Vitality

Obese And Anorexic People Taste Food Differently; How Eating Disorders Affect Your Brain And Taste Buds

ice cream
People with eating disorders were shown to have impaired taste sensitivities, compared to people at healthy weights. Pixabay, public domain

Eating disorders that impact your weight — like anorexia nervosa, binge-eating disorder, or obesity — may also change the way you taste food, according to a new study out of the University of Colorado (CU) Anschutz Medical Campus. How your brain processes taste changes when you’re at an unhealthy weight, making it more difficult to differentiate between sugary water and regular water, the researchers discovered.

Taste may have a greater impact on our diets than we realize. Binge eaters or obese people tend to have brains wired like addicts for food, and they need to eat more in order to feel satiated or to fully experience taste in a pleasurable way. People who suffer from anorexia, meanwhile, have been shown to have difficulty experiencing the pleasure associated with food. This makes them more likely to avoid enjoyable foods like burgers or ice cream, finding them repulsive rather than rewarding. Both conditions are unhealthy and are caused by changes to hormones and neurons within the insular cortex or insula, a part of the brain that deals with emotion, perception, motor control, and self-awareness.

“Taste is an important driver of food intake and invariably associated with distinct neuronal patterns in the insula, the brain’s primary taste cortex,” said Dr. Guido Frank, a psychiatrist and associate professor at the CU School of Medicine, in a press release. “If you can’t differentiate between tastes, that could impact how much you eat. That could also activate or not activate brain reward circuits.”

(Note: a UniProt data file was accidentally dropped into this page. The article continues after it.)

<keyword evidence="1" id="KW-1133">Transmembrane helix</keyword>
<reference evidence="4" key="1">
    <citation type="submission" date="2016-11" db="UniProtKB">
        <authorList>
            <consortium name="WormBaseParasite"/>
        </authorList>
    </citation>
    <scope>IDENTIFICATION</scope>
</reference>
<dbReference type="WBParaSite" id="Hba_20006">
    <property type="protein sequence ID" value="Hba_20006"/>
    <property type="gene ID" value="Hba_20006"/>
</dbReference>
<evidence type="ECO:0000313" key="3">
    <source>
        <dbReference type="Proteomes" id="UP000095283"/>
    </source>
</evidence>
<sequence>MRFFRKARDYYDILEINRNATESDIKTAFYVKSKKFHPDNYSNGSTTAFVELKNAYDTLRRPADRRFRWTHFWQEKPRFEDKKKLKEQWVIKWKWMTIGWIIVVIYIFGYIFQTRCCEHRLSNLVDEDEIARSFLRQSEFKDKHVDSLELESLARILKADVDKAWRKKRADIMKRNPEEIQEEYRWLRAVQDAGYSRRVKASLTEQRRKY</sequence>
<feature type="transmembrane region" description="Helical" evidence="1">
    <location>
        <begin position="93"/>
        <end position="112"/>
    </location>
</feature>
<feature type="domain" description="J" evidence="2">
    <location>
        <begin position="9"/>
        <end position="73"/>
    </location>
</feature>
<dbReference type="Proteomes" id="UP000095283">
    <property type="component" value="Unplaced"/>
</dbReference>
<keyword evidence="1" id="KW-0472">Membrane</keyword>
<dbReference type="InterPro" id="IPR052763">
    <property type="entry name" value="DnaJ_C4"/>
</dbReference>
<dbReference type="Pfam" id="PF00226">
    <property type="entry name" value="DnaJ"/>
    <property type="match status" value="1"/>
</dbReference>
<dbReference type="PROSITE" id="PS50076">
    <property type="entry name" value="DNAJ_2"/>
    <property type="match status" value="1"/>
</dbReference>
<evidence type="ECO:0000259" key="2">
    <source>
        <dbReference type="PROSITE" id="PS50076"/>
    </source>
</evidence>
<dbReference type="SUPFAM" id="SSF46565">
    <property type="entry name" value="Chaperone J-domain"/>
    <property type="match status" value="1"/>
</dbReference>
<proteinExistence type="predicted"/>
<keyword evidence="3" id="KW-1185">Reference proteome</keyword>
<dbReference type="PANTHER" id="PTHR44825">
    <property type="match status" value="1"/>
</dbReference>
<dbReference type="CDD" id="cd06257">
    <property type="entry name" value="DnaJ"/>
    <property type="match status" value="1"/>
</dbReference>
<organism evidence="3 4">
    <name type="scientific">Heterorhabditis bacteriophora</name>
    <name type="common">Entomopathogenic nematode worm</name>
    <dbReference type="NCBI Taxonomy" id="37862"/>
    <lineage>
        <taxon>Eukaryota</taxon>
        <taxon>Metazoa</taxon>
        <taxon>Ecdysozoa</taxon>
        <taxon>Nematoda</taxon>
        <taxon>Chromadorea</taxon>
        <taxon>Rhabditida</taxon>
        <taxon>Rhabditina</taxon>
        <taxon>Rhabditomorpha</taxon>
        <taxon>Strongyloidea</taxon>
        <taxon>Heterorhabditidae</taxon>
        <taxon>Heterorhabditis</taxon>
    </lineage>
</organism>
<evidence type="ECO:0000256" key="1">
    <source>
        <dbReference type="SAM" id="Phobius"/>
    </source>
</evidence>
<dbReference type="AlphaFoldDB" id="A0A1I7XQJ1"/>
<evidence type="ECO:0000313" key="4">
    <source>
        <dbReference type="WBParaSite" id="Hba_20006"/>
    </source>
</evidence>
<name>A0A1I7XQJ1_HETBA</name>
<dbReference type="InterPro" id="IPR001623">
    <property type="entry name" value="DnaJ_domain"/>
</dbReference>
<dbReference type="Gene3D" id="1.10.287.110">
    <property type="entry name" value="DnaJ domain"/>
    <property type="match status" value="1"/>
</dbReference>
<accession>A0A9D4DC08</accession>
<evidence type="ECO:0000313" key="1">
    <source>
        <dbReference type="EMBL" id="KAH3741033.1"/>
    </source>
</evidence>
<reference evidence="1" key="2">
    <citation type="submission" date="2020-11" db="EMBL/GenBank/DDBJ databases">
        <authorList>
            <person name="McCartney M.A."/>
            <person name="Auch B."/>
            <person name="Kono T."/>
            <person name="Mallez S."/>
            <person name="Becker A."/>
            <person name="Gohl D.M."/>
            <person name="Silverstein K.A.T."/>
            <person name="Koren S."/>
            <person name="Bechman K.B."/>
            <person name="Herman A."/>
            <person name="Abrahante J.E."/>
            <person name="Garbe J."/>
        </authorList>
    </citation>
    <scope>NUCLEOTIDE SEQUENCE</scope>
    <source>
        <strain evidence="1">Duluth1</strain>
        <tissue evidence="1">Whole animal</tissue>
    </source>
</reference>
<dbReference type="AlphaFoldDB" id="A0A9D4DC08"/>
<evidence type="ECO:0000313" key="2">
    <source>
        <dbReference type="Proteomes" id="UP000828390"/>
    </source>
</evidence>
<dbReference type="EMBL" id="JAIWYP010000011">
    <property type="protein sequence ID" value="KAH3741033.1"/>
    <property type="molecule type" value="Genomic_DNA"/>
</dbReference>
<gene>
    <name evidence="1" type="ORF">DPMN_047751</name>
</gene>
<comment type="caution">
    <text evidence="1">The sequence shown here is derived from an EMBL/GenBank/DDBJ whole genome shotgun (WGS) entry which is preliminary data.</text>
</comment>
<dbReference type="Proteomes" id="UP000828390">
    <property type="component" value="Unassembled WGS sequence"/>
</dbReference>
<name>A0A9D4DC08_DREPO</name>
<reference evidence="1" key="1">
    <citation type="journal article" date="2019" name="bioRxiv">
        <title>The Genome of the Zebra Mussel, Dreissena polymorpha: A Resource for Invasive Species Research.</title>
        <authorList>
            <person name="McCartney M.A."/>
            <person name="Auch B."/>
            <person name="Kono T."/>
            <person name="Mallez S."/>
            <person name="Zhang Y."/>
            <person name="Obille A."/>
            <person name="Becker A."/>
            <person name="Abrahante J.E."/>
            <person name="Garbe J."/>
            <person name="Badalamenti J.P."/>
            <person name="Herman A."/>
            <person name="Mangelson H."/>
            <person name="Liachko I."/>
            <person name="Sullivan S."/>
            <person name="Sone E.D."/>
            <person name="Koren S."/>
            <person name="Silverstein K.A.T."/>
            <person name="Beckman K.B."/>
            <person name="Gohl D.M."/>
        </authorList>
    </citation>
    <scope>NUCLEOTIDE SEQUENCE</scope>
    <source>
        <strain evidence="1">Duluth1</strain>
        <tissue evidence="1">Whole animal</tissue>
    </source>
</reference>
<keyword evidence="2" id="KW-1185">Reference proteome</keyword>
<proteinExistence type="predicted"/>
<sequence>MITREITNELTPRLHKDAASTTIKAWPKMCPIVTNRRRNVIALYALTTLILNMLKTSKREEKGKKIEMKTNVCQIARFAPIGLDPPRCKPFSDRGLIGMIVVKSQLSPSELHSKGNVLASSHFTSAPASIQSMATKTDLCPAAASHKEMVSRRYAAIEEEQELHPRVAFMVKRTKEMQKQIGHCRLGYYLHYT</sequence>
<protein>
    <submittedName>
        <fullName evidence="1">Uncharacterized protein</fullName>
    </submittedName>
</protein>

In the study, the researchers examined 106 women as they tasted both sugar water and a tasteless water solution. As the women were tasting the water, the researchers took brain scans to analyze the insula’s activity. They found that abnormal eating patterns — like anorexia or obesity —impaired the insula’s ability to identify taste. Participants with anorexia or obesity had a harder time telling the difference between the sugar water and the regular water, compared to control subjects — and even people who had recovered from anorexia.

The researchers still aren’t entirely sure how the insula changes based on eating behaviors. They posit it may have something to do with changes in leptin, also known as the “satiety hormone,” which maintains energy balance by stopping hunger when necessary. Obese people tend to have a lower sensitivity to this hormone. Differences in taste could also be caused by structural changes, or impaired pathways, in the insula.

More research will need to be done in order to determine the exact mechanisms behind the association, but for now, the researchers hope that their results will provide some insight into treating eating disorders. For example, if people with anorexia are far more sensitive to taste in a way that makes food a negative experience for them, scientists could work on “adjusting flavor intensity by reducing it for those with anorexia and enhancing it for those who are obese,” Frank said. “It’s something we need to examine more closely.”

Source: Weissman R, Becker A, Bulik C, Frank G, Klump K, Steiger H. Terms to Avoid or Reconsider in the Eating Disorders Field. International Journal of Eating Disorders , 2016.

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